Will Yahoo get hammered by the IRS, or is its core business worthless? Based on a simple analysis of the company, at least one of these unattractive assumptions is currently held by investors.
Yahoo was recently hit with some unwelcome news, as the IRS told the troubled Internet company that it would not make an advance ruling on whether a spinoff of its Alibaba shares would subject it to a hefty tax bill. That increases the uncertainty around Yahoo's $23 billion worth of Alibaba stock, and has caused analysts to lose some or all of their faith in a tax-free disposal of the shares.
For instance, in a Wednesday note, Gene Munster of Piper Jaffray saw fit to "adjust" his price target on Yahoo from $54 to $32, "reflecting our assumption for 38 percent tax rates on both the BABA and Yahoo Japan stakes (previously assumed 0 percent)."
Judging by the price of Yahoo shares, however, investors have long believed that it is likely to be taxed on its Alibaba stake.
A company like Yahoo is generally evaluated based on a "sum of the parts" valuation, whereby the value of disparate businesses or holdings are added together to arrive at a value for the shares.
Some parts are valued straightforwardly. For example, Yahoo holds nearly $6 billion in cash and marketable securities; dividing by Yahoo's 941 million shares, one finds a value of about $6 per share. And using the assumption of Munster and other analysts that the Yahoo Japan stake will be taxed at 38 percent, that holding is worth a bit less than $5 billion, for a value of $5 per share.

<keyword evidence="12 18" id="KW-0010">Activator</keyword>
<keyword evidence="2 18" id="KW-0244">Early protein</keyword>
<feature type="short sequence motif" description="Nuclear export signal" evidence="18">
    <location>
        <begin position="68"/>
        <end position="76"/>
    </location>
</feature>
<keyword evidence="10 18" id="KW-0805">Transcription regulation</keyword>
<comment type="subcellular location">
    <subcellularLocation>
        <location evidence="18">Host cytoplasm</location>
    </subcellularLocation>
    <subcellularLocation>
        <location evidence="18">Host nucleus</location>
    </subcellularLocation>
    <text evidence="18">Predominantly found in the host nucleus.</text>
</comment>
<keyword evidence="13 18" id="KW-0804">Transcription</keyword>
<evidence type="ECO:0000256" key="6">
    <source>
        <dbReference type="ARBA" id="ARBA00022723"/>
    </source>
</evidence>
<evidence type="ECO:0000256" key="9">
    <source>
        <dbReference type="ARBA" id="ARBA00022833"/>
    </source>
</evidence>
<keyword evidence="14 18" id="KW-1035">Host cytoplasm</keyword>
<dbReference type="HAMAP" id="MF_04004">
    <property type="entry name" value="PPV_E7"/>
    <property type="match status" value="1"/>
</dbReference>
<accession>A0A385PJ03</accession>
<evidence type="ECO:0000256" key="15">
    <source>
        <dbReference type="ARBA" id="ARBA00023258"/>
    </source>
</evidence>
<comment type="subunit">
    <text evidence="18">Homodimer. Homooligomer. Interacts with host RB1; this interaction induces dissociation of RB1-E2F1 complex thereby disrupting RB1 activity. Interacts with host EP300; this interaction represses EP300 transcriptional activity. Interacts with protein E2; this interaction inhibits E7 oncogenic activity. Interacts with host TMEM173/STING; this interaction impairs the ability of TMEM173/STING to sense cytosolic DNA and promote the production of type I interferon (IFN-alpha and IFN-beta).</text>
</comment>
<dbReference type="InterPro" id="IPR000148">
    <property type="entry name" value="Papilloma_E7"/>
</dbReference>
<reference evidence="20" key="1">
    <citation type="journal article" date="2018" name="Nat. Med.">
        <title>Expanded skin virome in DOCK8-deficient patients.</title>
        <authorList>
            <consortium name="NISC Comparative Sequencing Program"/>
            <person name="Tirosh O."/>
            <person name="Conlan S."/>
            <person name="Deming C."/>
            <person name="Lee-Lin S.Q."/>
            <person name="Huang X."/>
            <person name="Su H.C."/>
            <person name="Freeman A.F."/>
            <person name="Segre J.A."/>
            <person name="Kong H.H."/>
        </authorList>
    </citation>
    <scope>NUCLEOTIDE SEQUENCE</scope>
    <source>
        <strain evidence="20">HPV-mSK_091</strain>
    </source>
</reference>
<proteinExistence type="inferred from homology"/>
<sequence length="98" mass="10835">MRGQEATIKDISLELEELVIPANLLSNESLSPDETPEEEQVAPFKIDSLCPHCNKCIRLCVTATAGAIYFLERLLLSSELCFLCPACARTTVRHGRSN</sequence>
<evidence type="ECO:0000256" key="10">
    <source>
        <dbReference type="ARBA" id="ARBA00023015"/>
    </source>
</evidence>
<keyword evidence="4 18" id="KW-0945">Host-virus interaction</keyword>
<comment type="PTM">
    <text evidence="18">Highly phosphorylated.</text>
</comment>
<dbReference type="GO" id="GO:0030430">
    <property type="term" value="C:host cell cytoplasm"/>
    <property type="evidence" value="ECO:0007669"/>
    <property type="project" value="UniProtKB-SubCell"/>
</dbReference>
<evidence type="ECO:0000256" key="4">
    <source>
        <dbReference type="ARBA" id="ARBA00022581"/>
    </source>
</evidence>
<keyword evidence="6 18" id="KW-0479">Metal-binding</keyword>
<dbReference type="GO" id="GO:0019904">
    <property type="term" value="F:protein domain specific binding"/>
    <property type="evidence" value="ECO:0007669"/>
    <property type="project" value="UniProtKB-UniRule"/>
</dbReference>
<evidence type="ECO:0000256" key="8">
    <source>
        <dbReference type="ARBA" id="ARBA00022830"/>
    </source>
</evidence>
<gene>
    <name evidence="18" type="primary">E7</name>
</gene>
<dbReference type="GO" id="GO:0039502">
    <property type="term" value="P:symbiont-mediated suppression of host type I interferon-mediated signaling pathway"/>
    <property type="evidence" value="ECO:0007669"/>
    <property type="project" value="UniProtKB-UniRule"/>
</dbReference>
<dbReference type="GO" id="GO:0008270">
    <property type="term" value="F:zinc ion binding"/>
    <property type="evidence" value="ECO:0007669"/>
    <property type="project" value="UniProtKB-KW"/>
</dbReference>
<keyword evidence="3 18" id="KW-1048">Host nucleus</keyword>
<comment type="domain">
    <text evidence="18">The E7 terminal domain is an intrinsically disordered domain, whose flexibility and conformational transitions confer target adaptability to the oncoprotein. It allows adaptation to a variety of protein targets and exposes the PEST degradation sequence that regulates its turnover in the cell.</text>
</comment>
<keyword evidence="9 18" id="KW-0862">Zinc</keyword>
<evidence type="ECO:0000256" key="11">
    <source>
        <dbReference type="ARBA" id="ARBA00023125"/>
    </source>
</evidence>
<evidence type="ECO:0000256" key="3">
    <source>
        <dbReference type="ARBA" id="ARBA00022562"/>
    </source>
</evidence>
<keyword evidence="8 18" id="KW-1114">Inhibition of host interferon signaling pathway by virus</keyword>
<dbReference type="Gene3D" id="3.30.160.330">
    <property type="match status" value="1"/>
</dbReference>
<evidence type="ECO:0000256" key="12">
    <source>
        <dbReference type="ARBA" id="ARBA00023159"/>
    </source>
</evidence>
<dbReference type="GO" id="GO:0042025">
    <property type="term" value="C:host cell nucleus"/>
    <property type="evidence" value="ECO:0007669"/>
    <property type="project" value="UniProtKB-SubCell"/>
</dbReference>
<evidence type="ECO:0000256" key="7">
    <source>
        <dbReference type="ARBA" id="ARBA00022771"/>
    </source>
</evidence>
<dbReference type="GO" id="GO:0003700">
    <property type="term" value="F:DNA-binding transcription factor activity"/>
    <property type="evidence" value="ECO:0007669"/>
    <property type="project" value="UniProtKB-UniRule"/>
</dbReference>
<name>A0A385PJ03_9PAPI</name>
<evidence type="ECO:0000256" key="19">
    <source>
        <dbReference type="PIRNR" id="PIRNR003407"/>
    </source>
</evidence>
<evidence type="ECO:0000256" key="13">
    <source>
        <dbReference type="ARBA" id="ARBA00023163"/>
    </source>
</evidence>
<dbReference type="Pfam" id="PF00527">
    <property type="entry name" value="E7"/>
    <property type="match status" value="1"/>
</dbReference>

Valuing Yahoo's Alibaba stake is where this exercise gets difficult. Assuming that Yahoo is able to dispose of the shares in a tax-free manner and realize their full market value, the 15 percent stake in Alibaba is indeed worth $23 billion. This would be good for a value of more than $24 a share.
Adding up these figures, one arrives at a share value of $35—well above where Yahoo is trading. And this is even before considering the value of Yahoo's core business, which is expected to generate about a billion dollars in earnings before interest, taxes, depreciation and amortization (or EBITDA) in the coming year. Actually, this would imply a value of negative $3.5 billion for Yahoo's core business.
If one assumes that Yahoo will be hit with a 38 percent tax bill, however, the picture changes. In that case, the $23 billion stake is worth just more than $14 billion, or $15 per share. And this would allow the Alibaba spinoff to trade in line with Alibaba shares; a generous assumption, given that such share spinoffs generally trade at a discount.
Summing the figures now, one arrives at a value of just $26 before the company's core is accounted for, which would mean that the Yahoo business is being valued at more than five times expected EBITDA.
Even Mizuho's Neil Doshi, who has a "buy" rating on Yahoo, only believes that Yahoo's core business should be worth three times EBITDA, or $3 per share. Meanwhile, the optimistic Munster believes a five-times-EBITDA multiple is appropriate, rationalizing that Verizon acquired AOL at an eight-times-EBITDA multiple (never mind Verizon paid a significant premium to market prices in the deal).
So which is it—are investors expecting the Alibaba shares to be fully taxed, or do they think Yahoo's core business is worth less than nothing?
The truth probably lies somewhere in between. If investors grant a 70 percent chance that Yahoo will be fully taxed on the shares (which is Mizuho's current assumption) and believe that the spinoff will trade at a 5 to 10 percent discount to Alibaba itself, that stake is properly valued at $17 per share. Adding in the value of the Yahoo Japan stake and the company's cash, current prices allow for a value just north of $3 per share, or $3 billion, on Yahoo's core business.
At less than 1 percent of the market value of Google, that's a price that, sadly, may make sense for the crumbling Yahoo core. Of course, if Yahoo continues to fail at mounting a turnaround, even that price may prove substantially too rich.